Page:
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Re: [RRG] Thoughts on the RRG/Routing Space Problem
Thus spake "Scott Brim" <email@example.com>
Excerpts from Stephen Sprunk on Fri, Nov 30, 2007 09:48:54AM
I think this is a slight misstatement. There _are_ clearly two
classes of ASes: transit and leaf. It's easy to tell which are which,
and the vast majority of growth is in the latter.
Sure, but to clarify, "AS" is used in a generic sense, including some
sites which would not have an AS Number today.
The latter is an explicit goal. Today, one really can't control which
sources use which entrance, just a rough knob for the ratios of
how much enters in each or which destinations can use which
entrances. LISP doesn't seem to make the situation any worse,
and depending on how complex the mapping gets, might make
it better. For instance, it might be possible (at some point) to
make the mapping dependent on the source address, though I
haven't seen anyone propose that yet. We're still trying to figure
out how to get destination-only mapping working :)
Map-Replies can be source-dependent in at least some of the
mapping proposals. In ALT (and EMACS), the Map-Reply comes
from the ETR, so the owner of the ETR gets to apply policy.
That makes sense. I didn't catch that possibility when reading those
drafts; thanks for the correction.
In NERD and CONS, you can still apply policy, but since
mappings are disseminated and cached the policy itself has to
be disseminated to be effective, and some sites might be
reluctant to do so.
Not to mention that the policy can't be very dynamic in those cases, due to
the assumed slow propagation (and/or caching) and desire for low churn.
Ivip's goal of fast propagation is interesting, but the thought of millions
of sites updating their EID mappings every few seconds based on server loads
(and you know someone would try it...) scares me.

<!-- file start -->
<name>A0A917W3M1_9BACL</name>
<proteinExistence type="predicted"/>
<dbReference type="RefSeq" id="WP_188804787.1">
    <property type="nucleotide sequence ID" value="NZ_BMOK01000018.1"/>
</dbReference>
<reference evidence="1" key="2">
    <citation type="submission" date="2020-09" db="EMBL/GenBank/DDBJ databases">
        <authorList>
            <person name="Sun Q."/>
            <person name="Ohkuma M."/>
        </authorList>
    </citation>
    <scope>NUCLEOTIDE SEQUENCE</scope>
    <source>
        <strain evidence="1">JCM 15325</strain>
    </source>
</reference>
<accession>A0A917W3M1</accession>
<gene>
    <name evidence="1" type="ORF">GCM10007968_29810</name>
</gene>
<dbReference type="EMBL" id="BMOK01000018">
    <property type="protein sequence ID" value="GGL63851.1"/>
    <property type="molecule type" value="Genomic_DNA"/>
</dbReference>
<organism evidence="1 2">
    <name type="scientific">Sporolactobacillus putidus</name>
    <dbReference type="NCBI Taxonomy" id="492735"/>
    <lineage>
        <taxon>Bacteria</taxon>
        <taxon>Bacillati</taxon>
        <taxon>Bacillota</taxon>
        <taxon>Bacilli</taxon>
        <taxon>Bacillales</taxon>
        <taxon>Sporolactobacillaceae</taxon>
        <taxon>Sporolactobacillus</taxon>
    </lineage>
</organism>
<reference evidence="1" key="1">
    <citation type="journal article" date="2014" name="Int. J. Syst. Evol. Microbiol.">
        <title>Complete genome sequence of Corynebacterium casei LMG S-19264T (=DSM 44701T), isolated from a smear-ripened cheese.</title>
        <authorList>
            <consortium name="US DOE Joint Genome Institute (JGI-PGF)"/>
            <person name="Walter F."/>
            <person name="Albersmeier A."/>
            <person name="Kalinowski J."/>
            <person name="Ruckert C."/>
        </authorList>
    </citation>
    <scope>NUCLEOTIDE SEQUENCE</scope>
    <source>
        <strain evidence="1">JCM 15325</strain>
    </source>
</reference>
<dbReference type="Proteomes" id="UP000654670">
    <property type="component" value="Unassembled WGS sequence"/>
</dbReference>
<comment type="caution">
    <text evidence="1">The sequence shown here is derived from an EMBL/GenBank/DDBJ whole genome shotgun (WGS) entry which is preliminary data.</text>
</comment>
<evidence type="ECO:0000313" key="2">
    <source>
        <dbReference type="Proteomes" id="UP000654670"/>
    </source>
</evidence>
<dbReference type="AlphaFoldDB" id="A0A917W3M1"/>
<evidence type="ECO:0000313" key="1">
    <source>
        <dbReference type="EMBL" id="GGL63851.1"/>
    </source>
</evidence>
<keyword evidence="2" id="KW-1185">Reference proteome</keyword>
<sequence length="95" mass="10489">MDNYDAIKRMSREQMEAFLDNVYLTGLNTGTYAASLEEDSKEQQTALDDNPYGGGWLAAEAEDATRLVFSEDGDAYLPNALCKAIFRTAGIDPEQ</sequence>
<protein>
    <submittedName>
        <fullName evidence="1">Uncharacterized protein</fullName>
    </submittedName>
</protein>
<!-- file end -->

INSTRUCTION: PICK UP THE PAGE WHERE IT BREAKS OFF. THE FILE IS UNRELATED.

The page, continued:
Excerpts from Stephen Sprunk on Fri, Nov 30, 2007 01:00:57PM
I suppose that's a "split"; I thought Russ was worried that there
would be two (potentially overlapping) address spaces, one for
providers and one for customers, as opposed to a single
address space which was divided into RLOCs and EIDs. For
instance, there's been mention of using IPv6 for EIDs and IPv4
for RLOCs, which has some interesting properties.
I am concerned about totally decoupling the addressing domains, and
allowing reuse of addresses, for two reasons. First, operations: I
think it would be confusing to operators to always have to provide
context when talking about "240.1.2.3". Second, it might be useful to
allow end nodes to send packets directly to globally routed addresses
in the DFZ domain. On both of these, we don't know yet if it's going
to be a problem, so let's put off reusing addresses for a while.
I don't understand how a solution could be incrementally deployable unless
both the EID space and the RLOC space were distinct parts of our existing
address space. They can't overlap as long as there's a single legacy site
left, which means forever in practice.
Stephen Sprunk "God does not play dice." --Albert Einstein
CCIE #3723 "God is an inveterate gambler, and He throws the
K5SSS dice at every possible opportunity." --Stephen Hawking
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